COLUMBIA — In a 5-4 decision Monday, the Supreme Court ruled that family-owned companies cannot be required to provide insurance coverage for contraceptives. Such requirement would violate the Religious Freedom Restoration Act of 1993.
Columbia residents, politicians and organizations showed a variety of opinions, both supporting and disagreeing with the court. The majority of residents we found Tweeting about the case on Monday were not happy with the court's decision.
First, some background
Burwell v. Hobby Lobby, was brought about by two companies — evangelical-owned craft-store Hobby Lobby and Mennonite-owned cabinet maker Conestoga Wood Specialties — challenging a regulation of the Affordable Care Act requiring the companies to provide insurance for female employees that includes contraception coverage. According to Vox Media, the methods of contraception that will be affected are emergency contraception, such as Plan B and Ella morning-after pills and hormonal or copper intrauterine devices.
This decision ultimately gives corporations, rather than just individuals, the right to hold religious beliefs, which could set a legal precedent for future cases.
The majority decision was narrowly written by Justice Samuel Alito to relate only to contraceptive coverage. Other procedures that have come under fire for religious reasons, such as blood transfusions and vaccines, are not included in this decision.
State- and local-level responses to the decision
Sen. Roy Blunt, R-Mo., applauded the Supreme Court in a news release Monday.
"Today’s ruling by the Supreme Court is an important victory to protect Americans’ fundamental right of religious freedom," he said. "Americans should not be forced to choose between giving up their business for their faith or giving up their faith for their business."
Similarly, the Missouri Catholic Conference supported the decision in a news release, agreeing that U.S. citizens should be able to "operate their family-owned businesses in accordance with their religious convictions."
Ron Ellifrits, interim CEO of Planned Parenthood of Kansas and Mid-Missouri, said in a news release Monday that this ruling is disappointing.
"Today, the Supreme Court ruled against American women and families, giving bosses the right to discriminate against women and deny their employees access to birth control coverage," he said. "This is a deeply disappointing and troubling ruling that will prevent some women, especially those working hourly-wage jobs and struggling to make ends meet, from getting birth control."
Responses from Columbia residents on Twitter
People who felt strongly about the Supreme Court's ruling expressed their disagreement with the decision throughout the day. Some decided to no longer frequent the craft-supplies giant, while others were concerned the ruling threatened the freedom of women to make their own medical decisions.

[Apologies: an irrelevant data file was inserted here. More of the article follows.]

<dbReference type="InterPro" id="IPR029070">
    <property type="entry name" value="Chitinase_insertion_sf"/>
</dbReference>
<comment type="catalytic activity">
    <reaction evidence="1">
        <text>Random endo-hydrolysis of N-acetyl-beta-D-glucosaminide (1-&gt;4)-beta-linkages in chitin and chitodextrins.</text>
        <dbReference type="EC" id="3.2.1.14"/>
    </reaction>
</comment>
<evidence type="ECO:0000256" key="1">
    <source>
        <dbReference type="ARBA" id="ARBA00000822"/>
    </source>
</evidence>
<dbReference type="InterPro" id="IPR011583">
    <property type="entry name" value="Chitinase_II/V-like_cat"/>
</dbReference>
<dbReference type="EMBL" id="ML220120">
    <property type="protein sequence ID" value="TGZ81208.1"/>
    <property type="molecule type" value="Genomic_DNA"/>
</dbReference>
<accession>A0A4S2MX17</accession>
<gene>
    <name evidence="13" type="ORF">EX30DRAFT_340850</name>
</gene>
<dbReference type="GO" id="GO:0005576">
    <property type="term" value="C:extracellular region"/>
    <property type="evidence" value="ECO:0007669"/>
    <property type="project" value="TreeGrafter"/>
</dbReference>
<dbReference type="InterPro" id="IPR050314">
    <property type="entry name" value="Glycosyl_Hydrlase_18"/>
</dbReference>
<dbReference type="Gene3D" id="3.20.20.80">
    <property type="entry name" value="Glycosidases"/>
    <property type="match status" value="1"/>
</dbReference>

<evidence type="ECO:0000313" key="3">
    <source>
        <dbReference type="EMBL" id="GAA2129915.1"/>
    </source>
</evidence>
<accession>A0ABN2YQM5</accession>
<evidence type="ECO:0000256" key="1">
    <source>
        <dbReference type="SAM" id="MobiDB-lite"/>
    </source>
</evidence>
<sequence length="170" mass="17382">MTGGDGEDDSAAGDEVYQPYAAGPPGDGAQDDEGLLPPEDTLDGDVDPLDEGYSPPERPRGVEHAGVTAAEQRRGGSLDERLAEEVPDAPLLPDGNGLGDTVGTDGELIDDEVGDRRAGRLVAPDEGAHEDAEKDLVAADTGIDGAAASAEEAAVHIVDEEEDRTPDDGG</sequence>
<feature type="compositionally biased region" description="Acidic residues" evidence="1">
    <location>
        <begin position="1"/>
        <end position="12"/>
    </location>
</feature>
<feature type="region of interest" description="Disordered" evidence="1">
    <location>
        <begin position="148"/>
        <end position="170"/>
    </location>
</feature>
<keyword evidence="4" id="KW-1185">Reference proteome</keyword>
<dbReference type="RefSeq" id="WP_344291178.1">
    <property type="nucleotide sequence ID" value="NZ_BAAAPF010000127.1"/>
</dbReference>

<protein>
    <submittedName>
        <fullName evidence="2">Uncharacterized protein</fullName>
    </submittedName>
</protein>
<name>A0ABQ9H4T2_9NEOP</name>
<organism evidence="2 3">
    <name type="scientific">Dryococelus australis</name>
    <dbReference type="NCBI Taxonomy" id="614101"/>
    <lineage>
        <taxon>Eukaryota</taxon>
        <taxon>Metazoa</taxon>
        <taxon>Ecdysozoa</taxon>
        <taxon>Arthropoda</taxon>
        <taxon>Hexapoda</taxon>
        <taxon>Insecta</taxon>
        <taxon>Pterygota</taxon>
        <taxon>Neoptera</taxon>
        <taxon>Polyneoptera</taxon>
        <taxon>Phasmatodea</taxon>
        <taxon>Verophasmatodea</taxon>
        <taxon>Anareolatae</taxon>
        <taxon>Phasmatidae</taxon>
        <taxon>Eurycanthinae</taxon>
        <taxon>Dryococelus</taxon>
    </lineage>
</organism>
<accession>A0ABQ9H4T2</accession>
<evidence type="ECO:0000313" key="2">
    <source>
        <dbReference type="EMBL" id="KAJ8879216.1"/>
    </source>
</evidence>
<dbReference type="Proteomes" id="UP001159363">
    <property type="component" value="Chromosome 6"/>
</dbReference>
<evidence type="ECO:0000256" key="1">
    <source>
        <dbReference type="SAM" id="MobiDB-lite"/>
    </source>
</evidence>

My faith in the god-given dignity and agency of women is threatened by the Hobby Lobby ruling.— Molly Housh Gordon (@revmolly) June 30, 2014
What bugs me about this #SCOTUS decision on Hobby Lobby is they're basically saying that your religious beliefs matter more if you're rich— Reid Foster (@The_Reid) June 30, 2014
Denying access to effective forms of BC leads to more abortions. Way to go Hobby Lobby- there will be more abortions because of you.— Hannah Dismer (@HannahCherie94) June 30, 2014
More big business manipulation of the government. A 'win' for Hobby Lobby is a lose for the individual citizen. #SCOTUS— l.3.d (@LeDinks) June 30, 2014
Oh good. Religious liberty only allows women to be screwed.— Ellen Flottman (@lawmom4) June 30, 2014
Those who supported the Supreme Court's decision commended the court for ruling in favor of religious liberty.
I love how people call abortion inducing drugs "contraception." Hobby Lobby has and still offers most forms of contraception in its HC plan— Renee Hulshof (@reneehulshof) June 30, 2014
Related documents and articles
- Religion News Service created a concise explanation of the Hobby Lobby case and the Religious Freedom Restoration Act.
- Vox Media explains the legal questions the Supreme Court is hearing in cases involving birth control.
- Click here to find the full PDF of the decision, with the majority opinion of written by Justice Samuel Alito, a concurring opinion written by Justice Anthony Kennedy and a dissenting opinion written by Justice Ruth Bader Ginsberg.
- SCOTUSblog, a private blog about the U.S. Supreme Court sponsored by Bloomberg Law, live-blogged the announcement.
Additional research on contraceptives
In her dissent, Ginsburg argues on page 83 that the contraceptive coverage mandated by the Affordable Care Act "furthers compelling interests in public health and women's well being." Those interests, she wrote, are supported by a "wealth of empirical evidence." For more information on the excluded contraceptives and how they affect women's health and fertility, see the links below.
- Explanation and definitions of various birth control methods from the Cleveland Clinic.
- The difference between abortion and emergency contraception from the Association of Reproductive Health Professionals.
- An article discussing the Affordable Care Act and abortifacients from the Washington Post.
Supervising editor is Shaina Cavazos.